Family & kids, Ski | Nov 27, 2020

How to dress your kids for skiing

The perfect winter look for children
Marietta Hoffmann
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"Mom, I'm cold!", "Dad, my jacket is wet!" What doesn't in the least sound like music to the ears of parents tends to be a daily occurrence on the slopes. But there are a few tricks that can help you make sure that your children's winter clothing is up to scratch!

Onion style

The right skiwear – layer by layer

It's amazing, sometimes children play in the snow for hours without feeling cold. At other times, they shiver after only a few minutes. Don't leave the wellbeing of your children up to chance. Instead, you should give the onion principle a try! Layers make perfect sense, especially when it comes to skiwear, because it's the best way to protect your little ones from getting cold and wet. Another bonus: the layered look offers them the freedom of movement that they need when skiing or playing in the snow. 

Why should winter clothing be layered at all? That's easy! The onion principle requires at least three layers of clothing. There is always some air between the thin layers, which gets warmed up by the body. These air pockets then store the heat. Sweat is quickly wicked away, while moisture from the outside can't reach the body. Sounds good, right? We think so too! 

We also love the many layers because they are easy to put on and take off when the weather and the temperature change.

3 layers of winter clothing for children

Layer 1: functional underwear
Thermal underwear directly touches your child's skin and should therefore be made of high-quality materials. Many manufacturers use merino wool or a mixture of different synthetic fabrics. It's important that the upper and lower parts are stretchy and can quickly wick sweat away from the body.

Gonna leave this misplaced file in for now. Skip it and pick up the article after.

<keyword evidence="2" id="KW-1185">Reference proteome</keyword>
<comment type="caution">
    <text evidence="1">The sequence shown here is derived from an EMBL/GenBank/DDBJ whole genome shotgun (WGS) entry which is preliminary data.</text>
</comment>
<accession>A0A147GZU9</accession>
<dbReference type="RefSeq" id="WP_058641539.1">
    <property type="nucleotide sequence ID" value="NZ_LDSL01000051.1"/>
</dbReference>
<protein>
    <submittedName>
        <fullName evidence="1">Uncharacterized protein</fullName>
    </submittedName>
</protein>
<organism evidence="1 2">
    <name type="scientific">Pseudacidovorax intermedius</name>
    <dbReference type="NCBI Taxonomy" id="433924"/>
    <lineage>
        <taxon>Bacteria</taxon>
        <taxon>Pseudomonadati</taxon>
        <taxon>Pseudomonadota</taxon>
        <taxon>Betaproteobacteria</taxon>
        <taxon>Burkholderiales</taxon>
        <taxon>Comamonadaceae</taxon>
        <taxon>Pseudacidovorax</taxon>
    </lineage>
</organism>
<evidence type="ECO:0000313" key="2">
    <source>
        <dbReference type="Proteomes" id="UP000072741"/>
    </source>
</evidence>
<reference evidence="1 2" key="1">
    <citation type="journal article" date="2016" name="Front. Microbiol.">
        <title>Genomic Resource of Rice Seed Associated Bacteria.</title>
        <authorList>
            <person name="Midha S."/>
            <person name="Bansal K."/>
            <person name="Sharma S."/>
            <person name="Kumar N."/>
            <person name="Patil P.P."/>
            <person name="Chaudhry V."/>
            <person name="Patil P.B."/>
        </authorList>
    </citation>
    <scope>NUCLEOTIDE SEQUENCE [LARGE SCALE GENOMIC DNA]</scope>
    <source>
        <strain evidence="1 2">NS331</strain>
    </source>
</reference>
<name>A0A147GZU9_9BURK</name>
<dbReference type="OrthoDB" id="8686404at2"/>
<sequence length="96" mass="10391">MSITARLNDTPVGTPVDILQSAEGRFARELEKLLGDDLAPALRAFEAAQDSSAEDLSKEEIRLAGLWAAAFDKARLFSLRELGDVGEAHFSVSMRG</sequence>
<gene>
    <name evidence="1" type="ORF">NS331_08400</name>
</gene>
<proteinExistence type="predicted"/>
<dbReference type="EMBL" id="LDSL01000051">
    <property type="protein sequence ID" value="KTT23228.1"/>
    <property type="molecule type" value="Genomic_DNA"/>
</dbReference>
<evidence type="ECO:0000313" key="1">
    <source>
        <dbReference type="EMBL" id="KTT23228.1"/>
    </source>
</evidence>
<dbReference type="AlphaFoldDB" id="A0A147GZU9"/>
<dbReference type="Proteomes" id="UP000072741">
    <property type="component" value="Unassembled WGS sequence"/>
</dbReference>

Layer 2: insulation 
As the name suggests, the middle layer of skiwear helps to keep the body warm. A fleece shirt or fleece jacket is usually the first choice, because the fabric wicks away moisture instead of soaking it up. Tip: The garment should also provide protection against cold draughts, so watch out for unnecessary zips!

Layer 3: weather protection
The outermost layer of the onion look always consists of the ski jacket and ski trousers. They prevent cold air, moisture and wind from reaching the body. 

As you can see, it's not all that difficult to dress your kids the onion way!

Ski jacket, ski trousers or ski suit

There are a few rules when it comes to ski clothing for children that differ from those for adults. Since children not only spend a lot of time on skis but also directly in the snow, the fabric must be significantly reinforced at the buttocks and knees. It goes without saying that the garments should be breathable, windproof and moisture-repellent. Some manufacturers work with ventilation openings to allow for better air circulation.

Thermal underwear

Thermal underwear for children in particular has to provide plenty of freedom of movement and must not prevent the little ones from romping around. As a rule of thumb, high-quality ski underwear consists of two layers of fabric: a skin-tight inner layer that absorbs sweat and an outer layer that wicks it away. Cotton is not recommended for children's ski underwear as it soaks up sweat and doesn't release it again. This can lead to chafing!

Ski socks

Sensitive children's feet need ski socks that protect them from pressure marks and blisters! That's why children's ski socks, just like the ski socks for Mum and Dad, are reinforced in certain areas such as the shins. This reduces the pressure of the ski boot in these areas and offers extra protection and comfort.


Mittens are ideal for small children, as they are easy to put on and take off and keep their little fingers nice and warm. However, older children should wear gloves – because this gives them a lot more control over their ski poles. Turning and gripping the poles simply works much better if young skiers can move their fingers freely.


Many ski helmets for children come with an extra hat to protect their heads from wind and weather. A thin hat under the helmet is highly recommended. However, do not use thick, knitted models with bobbles or ears, as these can cause pressure marks and start to hurt!

Ski sweater/fleece jacket

As mentioned above, a fleece jacket comes in handy as an insulating layer. On cold winter days, a microfleece ski sweater is recommended as well. It not only keeps your children warm but also looks stylish. Good to know: For children's ski outfits, hooded fleece jackets are suitable only to a limited extent, as the additional fabric in the ski jacket can feel very constricting.


Ski trousers and ski jackets for children, as well as high-quality ski helmets and ski goggles, can be either rented or bought at the INTERSPORT Rent shops directly in the ski resorts!

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